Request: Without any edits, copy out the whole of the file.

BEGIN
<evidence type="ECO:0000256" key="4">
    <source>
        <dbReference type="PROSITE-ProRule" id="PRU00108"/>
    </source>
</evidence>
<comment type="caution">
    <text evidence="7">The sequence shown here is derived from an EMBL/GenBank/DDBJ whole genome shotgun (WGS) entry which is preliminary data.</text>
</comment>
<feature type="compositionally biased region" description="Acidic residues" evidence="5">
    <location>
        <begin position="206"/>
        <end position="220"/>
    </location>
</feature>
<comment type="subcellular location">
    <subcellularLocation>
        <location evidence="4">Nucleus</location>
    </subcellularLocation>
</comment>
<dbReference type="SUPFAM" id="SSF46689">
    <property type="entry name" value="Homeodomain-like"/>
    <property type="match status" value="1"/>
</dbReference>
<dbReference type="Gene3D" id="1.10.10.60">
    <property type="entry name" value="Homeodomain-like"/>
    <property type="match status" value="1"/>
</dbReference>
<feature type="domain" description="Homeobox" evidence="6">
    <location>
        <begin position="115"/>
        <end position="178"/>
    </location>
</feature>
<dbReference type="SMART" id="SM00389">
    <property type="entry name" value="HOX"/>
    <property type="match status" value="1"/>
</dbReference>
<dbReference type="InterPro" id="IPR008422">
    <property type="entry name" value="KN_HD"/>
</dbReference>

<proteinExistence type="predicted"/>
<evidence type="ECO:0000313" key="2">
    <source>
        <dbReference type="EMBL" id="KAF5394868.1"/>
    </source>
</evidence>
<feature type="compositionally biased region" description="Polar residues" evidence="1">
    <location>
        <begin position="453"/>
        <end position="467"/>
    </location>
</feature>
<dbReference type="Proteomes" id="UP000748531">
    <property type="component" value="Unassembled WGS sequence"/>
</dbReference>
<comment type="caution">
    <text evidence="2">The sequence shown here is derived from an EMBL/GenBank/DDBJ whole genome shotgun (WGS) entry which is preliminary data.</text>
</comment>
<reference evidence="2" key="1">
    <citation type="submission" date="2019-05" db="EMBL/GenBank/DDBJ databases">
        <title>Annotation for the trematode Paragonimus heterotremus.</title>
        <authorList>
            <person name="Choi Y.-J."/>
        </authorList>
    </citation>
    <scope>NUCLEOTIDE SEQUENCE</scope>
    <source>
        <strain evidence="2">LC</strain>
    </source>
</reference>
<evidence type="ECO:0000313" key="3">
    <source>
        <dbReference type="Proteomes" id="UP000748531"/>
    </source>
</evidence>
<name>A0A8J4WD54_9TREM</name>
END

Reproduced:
<evidence type="ECO:0000256" key="4">
    <source>
        <dbReference type="PROSITE-ProRule" id="PRU00108"/>
    </source>
</evidence>
<comment type="caution">
    <text evidence="7">The sequence shown here is derived from an EMBL/GenBank/DDBJ whole genome shotgun (WGS) entry which is preliminary data.</text>
</comment>
<feature type="compositionally biased region" description="Acidic residues" evidence="5">
    <location>
        <begin position="206"/>
        <end position="220"/>
    </location>
</feature>
<comment type="subcellular location">
    <subcellularLocation>
        <location evidence="4">Nucleus</location>
    </subcellularLocation>
</comment>
<dbReference type="SUPFAM" id="SSF46689">
    <property type="entry name" value="Homeodomain-like"/>
    <property type="match status" value="1"/>
</dbReference>
<dbReference type="Gene3D" id="1.10.10.60">
    <property type="entry name" value="Homeodomain-like"/>
    <property type="match status" value="1"/>
</dbReference>
<feature type="domain" description="Homeobox" evidence="6">
    <location>
        <begin position="115"/>
        <end position="178"/>
    </location>
</feature>
<dbReference type="SMART" id="SM00389">
    <property type="entry name" value="HOX"/>
    <property type="match status" value="1"/>
</dbReference>
<dbReference type="InterPro" id="IPR008422">
    <property type="entry name" value="KN_HD"/>
</dbReference>

<proteinExistence type="predicted"/>
<evidence type="ECO:0000313" key="2">
    <source>
        <dbReference type="EMBL" id="KAF5394868.1"/>
    </source>
</evidence>
<feature type="compositionally biased region" description="Polar residues" evidence="1">
    <location>
        <begin position="453"/>
        <end position="467"/>
    </location>
</feature>
<dbReference type="Proteomes" id="UP000748531">
    <property type="component" value="Unassembled WGS sequence"/>
</dbReference>
<comment type="caution">
    <text evidence="2">The sequence shown here is derived from an EMBL/GenBank/DDBJ whole genome shotgun (WGS) entry which is preliminary data.</text>
</comment>
<reference evidence="2" key="1">
    <citation type="submission" date="2019-05" db="EMBL/GenBank/DDBJ databases">
        <title>Annotation for the trematode Paragonimus heterotremus.</title>
        <authorList>
            <person name="Choi Y.-J."/>
        </authorList>
    </citation>
    <scope>NUCLEOTIDE SEQUENCE</scope>
    <source>
        <strain evidence="2">LC</strain>
    </source>
</reference>
<evidence type="ECO:0000313" key="3">
    <source>
        <dbReference type="Proteomes" id="UP000748531"/>
    </source>
</evidence>
<name>A0A8J4WD54_9TREM</name>